August 7, 2020 – “Quoth The Dragon” by David A. Gray (992 words)
Fantastic meta-story on narrative and how it shapes perception. The Dragon King and the Silver Knight are in the midst of conversation and negotiation about the tensions between humans and dragons, but the bard that accompanies the Silver Knight interjects his own interpretations that are inaccurate, but make for good entertainment. Rather than follow the conflict-driven story that the bard sings, the Silver Knight and Dragon King agree to find another way to create peace between their peoples. A great micro-encapsulation of what it means for history to be written by the winners.
August 10, 2020 – “Other Life Forms Are The Most Of Our Problems” by Anya Ow (770 words)
Depressingly realistic parody of politicians, this time in Australia, intentionally distracting people from important matters with bogus news stories. Although the story is ostensibly about fire tornadoes, the face mask that shows up throughout suggests a meta-commentary on the COVID–19 pandemic. Amusing satire with just the right amount of absurdity for a flash piece.
August 11, 2020 – “Customer Feedback (Secondhand Alchemical Goods)” by Arnav Sood (236 words)
Delightful play on the concept of the philosopher’s stone—with variations like the psychologist’s stone, economist’s stone, physicist’s stone… While some stories centered on concepts end up feeling gimmicky or without a narrative, this one manages to create escalation and an impactful ending in just 236 words. I particularly liked that the ending draws its ominous air from the details it chooses to highlight and leave out, letting the reader’s imagination run wild.
August 12, 2020 – “Every flavor of infinite…” by Robert Reed (921 words)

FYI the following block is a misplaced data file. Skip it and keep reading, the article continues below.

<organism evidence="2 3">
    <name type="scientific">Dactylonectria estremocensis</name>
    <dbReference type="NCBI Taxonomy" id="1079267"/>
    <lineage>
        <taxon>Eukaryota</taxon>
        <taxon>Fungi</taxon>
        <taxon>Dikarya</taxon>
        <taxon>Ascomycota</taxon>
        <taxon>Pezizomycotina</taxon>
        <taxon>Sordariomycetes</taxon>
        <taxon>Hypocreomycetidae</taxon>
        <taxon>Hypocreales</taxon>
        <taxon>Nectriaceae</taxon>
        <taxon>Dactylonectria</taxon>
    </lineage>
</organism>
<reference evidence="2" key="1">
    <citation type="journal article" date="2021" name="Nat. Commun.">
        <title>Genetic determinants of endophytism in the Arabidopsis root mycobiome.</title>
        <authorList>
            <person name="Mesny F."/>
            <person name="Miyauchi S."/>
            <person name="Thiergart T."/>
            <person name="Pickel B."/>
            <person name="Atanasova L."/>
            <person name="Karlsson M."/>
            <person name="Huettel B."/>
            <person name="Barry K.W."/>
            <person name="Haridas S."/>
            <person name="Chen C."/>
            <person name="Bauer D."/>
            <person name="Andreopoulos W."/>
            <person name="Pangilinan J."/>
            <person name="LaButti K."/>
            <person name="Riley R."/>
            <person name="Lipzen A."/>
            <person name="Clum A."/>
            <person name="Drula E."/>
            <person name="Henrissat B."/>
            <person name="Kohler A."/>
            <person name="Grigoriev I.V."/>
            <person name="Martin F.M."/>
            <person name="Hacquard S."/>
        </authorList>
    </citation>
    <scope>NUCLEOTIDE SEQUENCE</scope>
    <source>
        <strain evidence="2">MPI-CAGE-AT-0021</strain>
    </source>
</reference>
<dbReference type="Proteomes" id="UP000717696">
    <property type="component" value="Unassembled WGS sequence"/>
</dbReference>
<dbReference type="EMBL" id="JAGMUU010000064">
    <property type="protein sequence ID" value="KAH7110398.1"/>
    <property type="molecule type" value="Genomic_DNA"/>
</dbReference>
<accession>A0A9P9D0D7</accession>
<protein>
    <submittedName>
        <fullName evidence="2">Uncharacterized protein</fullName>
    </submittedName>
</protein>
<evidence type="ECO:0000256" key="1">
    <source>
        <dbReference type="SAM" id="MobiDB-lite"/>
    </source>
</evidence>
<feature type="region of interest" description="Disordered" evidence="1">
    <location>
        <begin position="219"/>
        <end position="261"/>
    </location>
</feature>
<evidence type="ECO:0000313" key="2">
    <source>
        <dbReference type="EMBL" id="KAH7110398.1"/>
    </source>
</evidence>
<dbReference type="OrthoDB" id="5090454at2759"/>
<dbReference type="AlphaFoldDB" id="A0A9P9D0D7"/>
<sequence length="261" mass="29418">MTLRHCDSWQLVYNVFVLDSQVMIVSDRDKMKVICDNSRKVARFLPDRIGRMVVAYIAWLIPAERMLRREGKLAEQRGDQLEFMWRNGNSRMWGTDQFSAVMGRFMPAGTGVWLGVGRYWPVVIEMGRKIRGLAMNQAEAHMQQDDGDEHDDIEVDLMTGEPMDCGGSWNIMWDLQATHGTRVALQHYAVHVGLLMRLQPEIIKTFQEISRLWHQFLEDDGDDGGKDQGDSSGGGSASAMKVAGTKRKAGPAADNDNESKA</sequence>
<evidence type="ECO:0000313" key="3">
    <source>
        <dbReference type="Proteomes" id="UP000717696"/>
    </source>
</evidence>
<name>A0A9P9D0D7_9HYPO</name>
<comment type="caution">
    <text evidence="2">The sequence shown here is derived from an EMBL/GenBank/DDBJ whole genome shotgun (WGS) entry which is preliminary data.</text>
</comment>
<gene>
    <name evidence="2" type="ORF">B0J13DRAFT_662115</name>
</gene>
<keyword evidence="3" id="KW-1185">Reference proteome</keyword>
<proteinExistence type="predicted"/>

Fascinating piece on multiverses, written with a compelling and intriguing voice. Just the right amount of majestic touched with the personal. I love the tone the narrator takes with their younger self, and the larger science fictional ideas within. Fun stuff.
August 13, 2020 – “The Language of Wolves” by Maggie Damken (371 words)
Absolute chills! Loved the vivid, muscly style of writing, with such gems as “The sheep clotted together on the opposite corner of the field, cotton-thick as cauliflower” and “Looking into the yellow eye of the wolf was no different from looking into the sun in the glorious moment of its immaculate conception.” I really adore how Daily Science Fiction highlights narratives that excel in their extremely tiny packages. This one in particular was wonderfully mysterious, piquing curiosity and rereads.
August 14, 2020 – “The Fruits of Sisterhood” by Carol Scheina (1,161 words)
A bit of a slow build considering the length, but I loved this piece and its ending. Scheina sets the stakes masterfully in a way that makes the ending feel earned. Proof that flash fiction can span long lengths of time, and that you can show incredible amounts of character development in just one or two scenes. I loved the magical feeling of this story and its message at the end—that chasing external validation more often than not simply takes away from what you already have. Great, intimate family piece.